Closing the existing statutory schemes Many clients are involved with the Child Support Agency (CSA) only because the parent with care was compelled to use it because they were in receipt of state benefits. Inertia, or lack of knowledge about the alternatives, has meant that some of these clients stayed in the CSA, when they may have been able to make a family-based arrangement with the right support.
As part of this reform programme, we will offer all CSA clients the opportunity to think again, with proper support, about whether a family-based arrangement might actually be best for them and their children.
We indend to do this by closing all existing CSA cases, which will involve ending the ongoing liability to pay maintenance on all existing child support cases on the 1993 and 2003 statutory maintenance schemes. By the end of the case closure process, which is expected to take around three years from 2014, all cases will be managed on a single set of calculation rules and on one computer system.
Parents will, with the support from Child Maintenance Options and the wider co-ordinated support services, be able to choose a family-based arrangement. Parents who are unable to reach a family-based arrangement will be able to apply to the new statutory Child Maintenance Service.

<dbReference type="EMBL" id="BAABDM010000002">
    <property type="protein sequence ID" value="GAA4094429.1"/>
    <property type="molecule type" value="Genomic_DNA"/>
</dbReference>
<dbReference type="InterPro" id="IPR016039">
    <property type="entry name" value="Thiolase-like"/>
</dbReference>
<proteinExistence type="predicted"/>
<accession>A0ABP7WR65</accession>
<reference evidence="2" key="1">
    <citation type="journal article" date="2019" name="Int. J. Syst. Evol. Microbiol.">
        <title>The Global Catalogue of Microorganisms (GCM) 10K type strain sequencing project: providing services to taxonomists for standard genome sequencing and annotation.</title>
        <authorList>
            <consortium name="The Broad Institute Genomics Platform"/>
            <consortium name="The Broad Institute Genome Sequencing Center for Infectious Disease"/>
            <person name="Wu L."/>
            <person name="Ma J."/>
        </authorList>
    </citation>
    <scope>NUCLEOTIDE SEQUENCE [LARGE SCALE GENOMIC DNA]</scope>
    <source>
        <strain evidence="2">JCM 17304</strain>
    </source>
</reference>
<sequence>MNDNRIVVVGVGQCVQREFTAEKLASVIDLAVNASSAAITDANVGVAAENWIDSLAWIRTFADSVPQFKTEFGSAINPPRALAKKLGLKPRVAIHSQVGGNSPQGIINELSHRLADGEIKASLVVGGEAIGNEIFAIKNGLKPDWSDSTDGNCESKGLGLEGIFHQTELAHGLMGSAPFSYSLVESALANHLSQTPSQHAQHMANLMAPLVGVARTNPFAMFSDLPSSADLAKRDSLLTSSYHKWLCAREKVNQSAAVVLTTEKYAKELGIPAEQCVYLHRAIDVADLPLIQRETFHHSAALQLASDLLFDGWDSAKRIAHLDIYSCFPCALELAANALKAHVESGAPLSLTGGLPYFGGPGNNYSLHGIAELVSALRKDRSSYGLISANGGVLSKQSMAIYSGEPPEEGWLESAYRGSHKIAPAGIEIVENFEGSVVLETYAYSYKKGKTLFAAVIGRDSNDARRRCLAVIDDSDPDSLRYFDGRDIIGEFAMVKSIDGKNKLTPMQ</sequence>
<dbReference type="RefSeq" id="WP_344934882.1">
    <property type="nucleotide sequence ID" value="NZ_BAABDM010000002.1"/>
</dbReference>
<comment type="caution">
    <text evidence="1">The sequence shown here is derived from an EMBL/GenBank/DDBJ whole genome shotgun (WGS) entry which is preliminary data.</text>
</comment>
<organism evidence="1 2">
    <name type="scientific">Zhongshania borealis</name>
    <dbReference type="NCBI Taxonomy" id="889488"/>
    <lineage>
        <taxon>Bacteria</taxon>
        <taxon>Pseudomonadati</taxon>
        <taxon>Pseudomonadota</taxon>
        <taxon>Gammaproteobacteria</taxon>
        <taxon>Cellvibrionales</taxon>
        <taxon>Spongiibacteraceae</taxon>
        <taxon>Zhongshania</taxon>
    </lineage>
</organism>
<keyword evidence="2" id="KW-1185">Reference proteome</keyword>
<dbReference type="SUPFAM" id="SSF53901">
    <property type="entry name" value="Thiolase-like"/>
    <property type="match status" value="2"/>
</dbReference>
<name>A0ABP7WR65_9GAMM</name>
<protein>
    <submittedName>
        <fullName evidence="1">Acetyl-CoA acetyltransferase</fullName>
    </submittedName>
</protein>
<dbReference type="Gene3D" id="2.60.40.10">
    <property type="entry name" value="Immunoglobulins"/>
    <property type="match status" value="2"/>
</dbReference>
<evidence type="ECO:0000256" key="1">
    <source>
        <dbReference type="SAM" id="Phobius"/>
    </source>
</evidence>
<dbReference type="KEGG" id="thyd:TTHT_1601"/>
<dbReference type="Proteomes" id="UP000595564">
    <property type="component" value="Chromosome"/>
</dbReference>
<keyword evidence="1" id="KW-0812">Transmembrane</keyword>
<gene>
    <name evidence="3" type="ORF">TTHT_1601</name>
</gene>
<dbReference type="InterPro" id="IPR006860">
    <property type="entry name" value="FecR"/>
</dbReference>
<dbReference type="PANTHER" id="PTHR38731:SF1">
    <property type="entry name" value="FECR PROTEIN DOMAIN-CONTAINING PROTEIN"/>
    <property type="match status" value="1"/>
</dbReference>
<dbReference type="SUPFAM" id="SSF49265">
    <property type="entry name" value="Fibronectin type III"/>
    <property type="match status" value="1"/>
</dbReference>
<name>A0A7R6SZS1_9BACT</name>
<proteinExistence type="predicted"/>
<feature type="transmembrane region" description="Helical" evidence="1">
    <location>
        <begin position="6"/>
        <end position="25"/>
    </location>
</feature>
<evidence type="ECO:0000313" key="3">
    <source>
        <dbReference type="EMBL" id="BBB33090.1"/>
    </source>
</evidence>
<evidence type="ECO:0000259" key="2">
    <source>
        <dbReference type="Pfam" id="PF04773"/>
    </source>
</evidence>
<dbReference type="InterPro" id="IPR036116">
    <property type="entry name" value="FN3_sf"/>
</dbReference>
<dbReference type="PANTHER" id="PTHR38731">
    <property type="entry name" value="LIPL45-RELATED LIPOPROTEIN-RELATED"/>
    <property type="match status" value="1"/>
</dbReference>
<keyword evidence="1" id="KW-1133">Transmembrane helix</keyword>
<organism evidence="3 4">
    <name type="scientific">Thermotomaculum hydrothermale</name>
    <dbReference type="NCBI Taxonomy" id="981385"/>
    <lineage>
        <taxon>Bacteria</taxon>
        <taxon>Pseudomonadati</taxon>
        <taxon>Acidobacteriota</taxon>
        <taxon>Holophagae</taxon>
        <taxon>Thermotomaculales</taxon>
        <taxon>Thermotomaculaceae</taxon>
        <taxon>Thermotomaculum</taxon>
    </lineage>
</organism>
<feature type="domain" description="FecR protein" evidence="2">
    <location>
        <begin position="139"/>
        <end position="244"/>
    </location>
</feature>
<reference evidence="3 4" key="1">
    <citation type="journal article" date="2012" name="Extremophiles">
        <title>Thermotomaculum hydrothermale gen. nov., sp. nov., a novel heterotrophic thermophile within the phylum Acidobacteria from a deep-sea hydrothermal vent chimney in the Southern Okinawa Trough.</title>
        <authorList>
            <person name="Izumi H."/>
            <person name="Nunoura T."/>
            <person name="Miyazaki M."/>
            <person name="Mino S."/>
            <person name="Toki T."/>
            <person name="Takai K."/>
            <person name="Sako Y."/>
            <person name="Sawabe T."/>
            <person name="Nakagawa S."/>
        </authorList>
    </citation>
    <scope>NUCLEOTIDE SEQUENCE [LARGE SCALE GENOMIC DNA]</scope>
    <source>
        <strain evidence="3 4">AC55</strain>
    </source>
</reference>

Parents will not be able to simply ‘remain where they are’ and retain a case
on the 1993 or 2003 schemes, as those schemes will no longer exist once
the process of case closure has been completed.
As there are over 1 million existing CSA cases, we will manage the case closure process in stages, over a three-year period. Clients involved in
around 900,000 of these cases will be told that their existing case will close. Around 100,000 cases are expected to close naturally during the case closure period due to the age of the youngest child and therefore will not be included in the process. We estimate that around 570,000 (63 per cent) will apply to the new scheme.
We expect a significant proportion of the remainder to enter into family-based arrangements.
We will not begin this process until we have launched the new statutory service and it has been operating well. However, we will need to move a
small number of cases onto the new service ahead of this, specifically
where a non-resident parent with a case in the current schemes is involved
in an application to the new scheme (known as ‘reactive transition’).
This will mean that for a significant period, until we close all existing cases,
we will be managing cases on three different statutory schemes: the 1993, 2003, and 2012 schemes.
Both the early movement of cases to the Child Maintenance Service (‘reactive transition’), and the managed process for closing existing cases described above are designed to ensure that the non-resident parent is only assessed under one set of calculation rules for any cases they are involved in. However, there are some key issues to be aware of, explained in more detail below.
The approach when an existing CSA case closes but the parents choose to make an application to the new Child Maintenance scheme is that details
from clients will be gathered afresh and entered into the new computer system. However arrears accumulated on the existing CSA schemes will remain outstanding and due unless the parent with care tells us they do not want any arrears owed to them collected.
Further information on case closure, including the proposed order in which cases will be closed, is available in Annex B.